Despite 2001 slowdown, long-term trend heads toward expansion in number of earned research doctoratesBy William Harmes
A National Opinion Research Center nationwide survey, which was conducted for the National Science Foundation in 2001, reports that for the first time in eight years the number of doctoral degrees awarded by U.S. universities dropped to below 41,000.
Since 1998, when total Ph.D.s earned reached an all-time high, a significant decline in science and engineering doctorates has led to a rollback of total Ph.D.s to pre-1994 levels.
However, analysts cite a two-year turn upward in 2000-2001 graduate enrollments in science and engineering, which could reverse the downward trend in doctorates produced in those fields, said Tom Hoffer, Senior Research Scientist at NORC and lead author of the report.
Despite the lack of growth in 2001, the long-term trend in the number of new research doctorates has been one of considerable expansion, Hoffer said. Over the last 40 years, the increase in the number of doctorates granted by U.S. universities averaged approximately 3.3 percent per year.
The 2001 survey reveals that the numbers of non-science and engineering Ph.D.s awarded since 1995 have remained nearly constant, averaging just over 14,320 per year over the last seven years, with small up-and-down movements each year.
Meanwhile, science and engineering doctoratesafter reaching a high point of 28,284 in 1998have since dropped by 6 percent, to just over 26,593 in 2001.
In most fields, women have showed slow, steady increases in obtaining doctorates. In 2001, about 44 percent of the doctorates in all fields were awarded to women. However, women are still underrepresented in many science and engineering fields. In 1997, doctorates awarded to women in those fields represented just 34.1 percent of the total. And by 2001, women had received 10,041 Ph.D.s in science and engineering, or 37.8 percent of the total for the year.
In the physical sciences, women still represent less than one-quarter of earned doctoral degrees and in engineering, 16.9 percent (in physics, women have gained only 1 percentage point over 11 years, earning 11.1 percent of the doctorates in 1991, and increasing to only 14.2 percent in 2001). In computer sciences, women earned 18.8 percent of the doctorates in 2001. On the other side of the coin, women have always done well in the field of psychology, and in 2001, they passed the two-thirds mark in the total Ph.D.s awarded in that field.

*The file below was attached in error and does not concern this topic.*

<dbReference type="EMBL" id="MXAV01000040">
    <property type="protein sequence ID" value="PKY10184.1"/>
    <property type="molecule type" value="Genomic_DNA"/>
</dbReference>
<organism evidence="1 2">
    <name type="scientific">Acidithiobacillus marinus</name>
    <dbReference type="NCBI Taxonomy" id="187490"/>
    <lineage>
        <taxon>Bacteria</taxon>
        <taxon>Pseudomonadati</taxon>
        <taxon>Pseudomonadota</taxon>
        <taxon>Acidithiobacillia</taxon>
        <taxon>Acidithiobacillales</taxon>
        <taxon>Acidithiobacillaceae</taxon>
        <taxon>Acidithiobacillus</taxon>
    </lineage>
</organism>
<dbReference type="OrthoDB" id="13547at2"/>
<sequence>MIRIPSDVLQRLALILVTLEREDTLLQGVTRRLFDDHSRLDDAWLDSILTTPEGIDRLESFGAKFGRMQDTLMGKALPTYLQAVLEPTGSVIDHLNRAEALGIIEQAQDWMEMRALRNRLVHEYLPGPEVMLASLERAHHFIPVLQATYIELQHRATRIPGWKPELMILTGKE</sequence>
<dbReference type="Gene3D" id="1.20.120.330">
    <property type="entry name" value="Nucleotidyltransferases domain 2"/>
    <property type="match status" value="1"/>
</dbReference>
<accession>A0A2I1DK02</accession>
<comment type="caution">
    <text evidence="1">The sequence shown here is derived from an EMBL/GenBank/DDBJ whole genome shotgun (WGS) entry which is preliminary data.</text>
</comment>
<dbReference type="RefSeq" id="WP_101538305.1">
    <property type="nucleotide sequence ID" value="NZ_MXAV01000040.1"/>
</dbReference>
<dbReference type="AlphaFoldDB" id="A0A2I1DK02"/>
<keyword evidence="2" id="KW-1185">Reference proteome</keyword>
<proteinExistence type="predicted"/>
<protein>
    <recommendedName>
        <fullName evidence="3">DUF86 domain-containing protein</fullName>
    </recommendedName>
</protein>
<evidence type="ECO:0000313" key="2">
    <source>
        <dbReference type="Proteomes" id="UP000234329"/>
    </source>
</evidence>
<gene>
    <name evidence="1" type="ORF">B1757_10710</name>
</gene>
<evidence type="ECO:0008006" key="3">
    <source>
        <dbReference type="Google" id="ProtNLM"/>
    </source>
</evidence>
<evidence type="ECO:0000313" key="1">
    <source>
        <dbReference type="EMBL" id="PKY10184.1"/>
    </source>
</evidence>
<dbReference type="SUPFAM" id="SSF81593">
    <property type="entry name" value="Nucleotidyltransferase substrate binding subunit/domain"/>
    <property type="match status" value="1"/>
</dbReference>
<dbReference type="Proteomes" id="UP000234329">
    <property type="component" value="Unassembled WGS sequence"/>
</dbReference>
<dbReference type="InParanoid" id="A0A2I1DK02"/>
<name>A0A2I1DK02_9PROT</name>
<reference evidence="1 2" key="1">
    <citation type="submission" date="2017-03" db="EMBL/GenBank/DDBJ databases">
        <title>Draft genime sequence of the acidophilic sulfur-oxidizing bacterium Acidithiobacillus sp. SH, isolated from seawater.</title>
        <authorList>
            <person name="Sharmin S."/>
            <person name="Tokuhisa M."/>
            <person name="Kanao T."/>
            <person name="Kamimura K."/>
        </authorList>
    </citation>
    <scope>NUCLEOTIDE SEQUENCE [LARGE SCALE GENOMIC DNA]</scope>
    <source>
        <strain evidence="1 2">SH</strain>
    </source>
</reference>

African Americans remain underrepresented in most fields, with about 6.1 percent of all doctorates earned by U.S. citizens awarded to blacks in 2001, according to the Survey of Earned Doctorates. In 1998, African Americans received 5.4 percent. In science and engineering, however, they earned just 3.7 percent of the 1998 doctorates, and about 4.2 percent in 2001.
U.S. citizens earned slightly lower than 70 percent of the doctorates in all fields for 2001. In science and engineering, 15,703 of the 26,593 Ph.D.s, or 59 percent, went to U.S. citizens (in 1998, it was 59.4 percent). In engineering, just 38.9 percent of the doctorates went to U.S. citizens (in 1998, it was 43.0 percent).
The NSF, the National Institutes of Health and the Department of Education are the primary funding agencies for the national survey, with additional support from NASA, the National Endowment for the Humanities and the Department of Agriculture. The data were collected for the NSFs Division of Science Resources Statistics. A full copy of the 2001 summary report is available at http://www.norc.org/issues/docdata.htm